CLAY NATIONAL GUARD CENTER, Marietta, Jan. 18, 2011 – No matter where they go, Soldiers have to deal with the language and cultural differences between themselves and the people with whom they come into contact. While most units have interpreters with them to assist in communicating with the locals, basic exposure to the local language is still useful for everyone in the unit.
The same will be true for Georgia’s Agricultural Development Team (ADT) 1 when it hits the ground this year in southeastern Afghanistan. That is why every member of the team is here, or will be here in the coming month, attending a two-week, 80-hour language and cultural training course at the Georgia Army Guard’s Language Lab.
It is to the advantage of both sections of ADT 1 – those helping the Afghans better their agricultural methods and trade, and those assigned to protect them – to have a working knowledge of Afghanistan’s Pashto and Dari dialects, says 2nd Lt. William Westrip, the team’s training officer and the officer-in-charge of the ADT’s security force.
“Every one of us, down to the lowest level, is an ambassador for our country,” Westrip explained. “The better we are at communicating with the locals on a personal level, at understanding the customs of the folks with whom we’ll interact, the more successful we’ll all be at our two missions.”
For Soldiers in the security force (SECFOR), being able to talk with the population facilitates the building of trust between the two groups so that the SECFOR has a better grasp on who is part of the village and who is not, Westrip says. Unlike a neighborhood or even a small town here in the states, where people often come and go unnoticed, an Afghan village is a close-knit community where everyone literally knows everyone, he says.
“Folks are going to know immediately who doesn’t belong, and who’s out spreading bad propaganda about the AG, trying to destroy the relationship the team will work to build with the locals,” Westrip said. “Through our ability to effectively speak the native language, our people will have access to that same insight.”
On the agricultural side, being able to “speak the native tounge” will make it that much easier to teach the Afghans, says Sgt. 1st Class James Horne, one of the ADT’s AG specialists and a life-long farmer and livestock owner from the South Georgia town of Ludowici. Before joining the ADT, Horne worked full-time as a surface maintenance inspector at the Army Guard’s Combines Support Maintenance Shop-South in Hinesville, Ga.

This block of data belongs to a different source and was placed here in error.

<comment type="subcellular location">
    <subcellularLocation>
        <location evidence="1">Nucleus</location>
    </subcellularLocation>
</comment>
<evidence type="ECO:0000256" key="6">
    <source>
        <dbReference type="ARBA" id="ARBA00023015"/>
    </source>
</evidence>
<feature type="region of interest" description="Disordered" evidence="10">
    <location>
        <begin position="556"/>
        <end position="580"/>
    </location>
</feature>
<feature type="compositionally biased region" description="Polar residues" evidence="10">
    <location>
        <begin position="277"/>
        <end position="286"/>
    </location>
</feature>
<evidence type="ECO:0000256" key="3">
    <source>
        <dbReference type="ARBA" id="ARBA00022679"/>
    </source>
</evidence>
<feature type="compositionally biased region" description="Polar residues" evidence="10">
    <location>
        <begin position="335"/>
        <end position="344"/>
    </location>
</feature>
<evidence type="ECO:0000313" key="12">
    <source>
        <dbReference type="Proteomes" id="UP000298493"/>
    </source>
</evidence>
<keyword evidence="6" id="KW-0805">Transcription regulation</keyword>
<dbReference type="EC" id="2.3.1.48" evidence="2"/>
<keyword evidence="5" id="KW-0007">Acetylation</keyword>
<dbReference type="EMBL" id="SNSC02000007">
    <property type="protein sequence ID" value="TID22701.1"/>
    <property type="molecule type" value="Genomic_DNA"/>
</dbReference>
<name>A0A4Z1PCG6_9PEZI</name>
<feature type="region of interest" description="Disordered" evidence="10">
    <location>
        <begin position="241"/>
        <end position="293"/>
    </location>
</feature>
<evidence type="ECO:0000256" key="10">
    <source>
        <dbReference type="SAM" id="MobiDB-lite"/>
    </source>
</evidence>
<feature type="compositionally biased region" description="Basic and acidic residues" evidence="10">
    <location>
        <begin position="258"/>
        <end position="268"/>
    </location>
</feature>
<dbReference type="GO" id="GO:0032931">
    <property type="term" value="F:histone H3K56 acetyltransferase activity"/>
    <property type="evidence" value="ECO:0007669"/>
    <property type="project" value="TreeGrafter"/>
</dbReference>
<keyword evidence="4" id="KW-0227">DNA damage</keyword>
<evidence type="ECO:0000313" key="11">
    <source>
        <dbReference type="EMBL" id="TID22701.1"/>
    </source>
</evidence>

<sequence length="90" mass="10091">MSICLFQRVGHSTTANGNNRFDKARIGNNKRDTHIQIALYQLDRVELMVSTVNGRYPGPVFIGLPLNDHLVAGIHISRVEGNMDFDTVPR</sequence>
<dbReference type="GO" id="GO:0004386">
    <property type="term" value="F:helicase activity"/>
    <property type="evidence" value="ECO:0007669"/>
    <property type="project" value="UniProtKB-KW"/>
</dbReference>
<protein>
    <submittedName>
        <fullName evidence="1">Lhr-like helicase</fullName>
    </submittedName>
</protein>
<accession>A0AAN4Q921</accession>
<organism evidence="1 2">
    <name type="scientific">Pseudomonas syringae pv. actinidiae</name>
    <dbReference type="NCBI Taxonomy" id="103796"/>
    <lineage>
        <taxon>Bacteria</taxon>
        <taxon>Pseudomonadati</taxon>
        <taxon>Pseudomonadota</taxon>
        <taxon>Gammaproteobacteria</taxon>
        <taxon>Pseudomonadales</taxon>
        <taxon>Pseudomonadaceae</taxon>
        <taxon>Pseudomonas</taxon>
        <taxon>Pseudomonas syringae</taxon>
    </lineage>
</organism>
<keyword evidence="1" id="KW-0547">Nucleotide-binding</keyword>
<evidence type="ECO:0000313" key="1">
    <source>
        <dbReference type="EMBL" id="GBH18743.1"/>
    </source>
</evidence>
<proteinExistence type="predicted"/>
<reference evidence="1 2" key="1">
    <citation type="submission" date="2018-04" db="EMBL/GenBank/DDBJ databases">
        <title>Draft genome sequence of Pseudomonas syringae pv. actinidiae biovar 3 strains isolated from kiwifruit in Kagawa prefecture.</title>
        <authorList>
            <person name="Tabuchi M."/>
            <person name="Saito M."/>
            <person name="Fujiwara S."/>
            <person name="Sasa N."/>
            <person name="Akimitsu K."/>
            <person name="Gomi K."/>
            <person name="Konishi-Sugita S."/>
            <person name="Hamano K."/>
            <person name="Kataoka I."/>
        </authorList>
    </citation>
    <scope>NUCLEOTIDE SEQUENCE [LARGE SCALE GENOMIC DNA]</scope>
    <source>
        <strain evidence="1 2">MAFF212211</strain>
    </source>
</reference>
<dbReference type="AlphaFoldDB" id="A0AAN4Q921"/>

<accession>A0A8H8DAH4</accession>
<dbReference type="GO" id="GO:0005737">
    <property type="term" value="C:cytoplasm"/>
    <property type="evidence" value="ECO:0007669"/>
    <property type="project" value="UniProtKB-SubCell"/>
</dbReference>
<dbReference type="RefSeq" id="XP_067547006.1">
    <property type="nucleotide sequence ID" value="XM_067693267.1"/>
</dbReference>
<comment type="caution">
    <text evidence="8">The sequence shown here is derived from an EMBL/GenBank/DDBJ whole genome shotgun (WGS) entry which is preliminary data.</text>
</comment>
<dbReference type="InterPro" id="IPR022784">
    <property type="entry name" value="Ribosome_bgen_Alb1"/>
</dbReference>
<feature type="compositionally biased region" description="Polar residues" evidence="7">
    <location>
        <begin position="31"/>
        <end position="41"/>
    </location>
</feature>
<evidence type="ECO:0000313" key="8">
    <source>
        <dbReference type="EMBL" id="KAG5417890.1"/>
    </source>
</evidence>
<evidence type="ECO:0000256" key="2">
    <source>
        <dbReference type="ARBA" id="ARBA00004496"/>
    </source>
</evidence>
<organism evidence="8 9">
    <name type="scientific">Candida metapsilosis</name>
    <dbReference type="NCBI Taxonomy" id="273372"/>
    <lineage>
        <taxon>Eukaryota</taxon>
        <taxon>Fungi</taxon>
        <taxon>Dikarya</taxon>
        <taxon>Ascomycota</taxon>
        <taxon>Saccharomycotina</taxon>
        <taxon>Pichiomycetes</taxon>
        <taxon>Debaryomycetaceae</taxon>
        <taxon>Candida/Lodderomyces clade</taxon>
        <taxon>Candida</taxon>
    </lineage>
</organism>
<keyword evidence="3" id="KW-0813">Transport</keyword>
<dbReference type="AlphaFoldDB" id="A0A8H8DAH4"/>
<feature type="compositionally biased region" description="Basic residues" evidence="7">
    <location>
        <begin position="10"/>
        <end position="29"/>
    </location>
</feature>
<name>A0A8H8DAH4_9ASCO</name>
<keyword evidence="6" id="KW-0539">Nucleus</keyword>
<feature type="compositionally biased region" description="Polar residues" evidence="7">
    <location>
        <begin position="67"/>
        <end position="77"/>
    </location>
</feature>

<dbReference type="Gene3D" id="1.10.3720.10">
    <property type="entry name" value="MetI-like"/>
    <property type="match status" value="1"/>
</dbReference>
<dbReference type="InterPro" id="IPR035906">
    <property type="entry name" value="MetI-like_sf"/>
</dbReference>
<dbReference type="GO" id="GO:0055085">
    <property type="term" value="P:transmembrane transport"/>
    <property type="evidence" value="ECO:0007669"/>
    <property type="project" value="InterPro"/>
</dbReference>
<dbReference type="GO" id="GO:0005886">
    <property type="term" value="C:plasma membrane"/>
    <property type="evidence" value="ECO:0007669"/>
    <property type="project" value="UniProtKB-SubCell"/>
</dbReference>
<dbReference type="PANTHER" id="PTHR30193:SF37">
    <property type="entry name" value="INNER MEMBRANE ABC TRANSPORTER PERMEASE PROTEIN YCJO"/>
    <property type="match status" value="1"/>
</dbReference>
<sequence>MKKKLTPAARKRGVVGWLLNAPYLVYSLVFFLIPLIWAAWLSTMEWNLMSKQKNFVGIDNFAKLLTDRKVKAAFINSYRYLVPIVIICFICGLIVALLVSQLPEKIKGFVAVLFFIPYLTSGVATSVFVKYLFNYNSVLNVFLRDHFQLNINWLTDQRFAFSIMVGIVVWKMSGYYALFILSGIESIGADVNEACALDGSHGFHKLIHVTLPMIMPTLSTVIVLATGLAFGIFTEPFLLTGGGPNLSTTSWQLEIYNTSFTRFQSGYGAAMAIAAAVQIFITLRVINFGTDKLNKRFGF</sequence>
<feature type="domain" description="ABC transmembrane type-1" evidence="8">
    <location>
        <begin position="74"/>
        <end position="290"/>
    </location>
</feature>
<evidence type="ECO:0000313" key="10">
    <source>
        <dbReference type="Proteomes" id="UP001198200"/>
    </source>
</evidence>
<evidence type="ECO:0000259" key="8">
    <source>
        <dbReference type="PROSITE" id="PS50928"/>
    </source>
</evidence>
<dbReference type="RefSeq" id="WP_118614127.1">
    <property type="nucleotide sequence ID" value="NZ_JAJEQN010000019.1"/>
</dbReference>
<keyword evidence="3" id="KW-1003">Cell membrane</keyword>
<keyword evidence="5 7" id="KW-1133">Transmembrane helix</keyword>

“My job, for example, is to assist the Afghans with improving their planting, their livestock operations and – from time to time – maintaining their farm machinery,” he said. “I can do all that through an interpreter, and that’s OK, but I believe I will be better able to help them if I can talk with them one-on-one.”
Having a basic level of familiarity with the local language will help ADT 1 achieve its mission – to help the Afghan people build better lives through more modern, yet basic farming and agricultural business practices – successfully, Horne adds.
As part of their cultural training, this first group – together with their instructor, Anwar Akbar of the Defense Language Institute’s Washington, D.C., campus – dined at Rumi’s Kitchen, a Persian restaurant in Sandy Springs, Ga. Using what language skills and cultural knowledge they had acquired so far, the team talked amongst themselves, and with their hosts, in Pashto and Dari.
“Afghan people know you respect them when you take the time to learn to speak their language and understand their cultural ‘rights and wrongs,’” Akbar later said. “What these Soldiers are doing here, what the Georgia Guard is doing here, is a great thing. I most certainly enjoy being part of such a program, and I wish them all great success.”
Story and photo by Sgt. 1st Class Roy Henry
Public Affairs Office
Georgia Department of Defense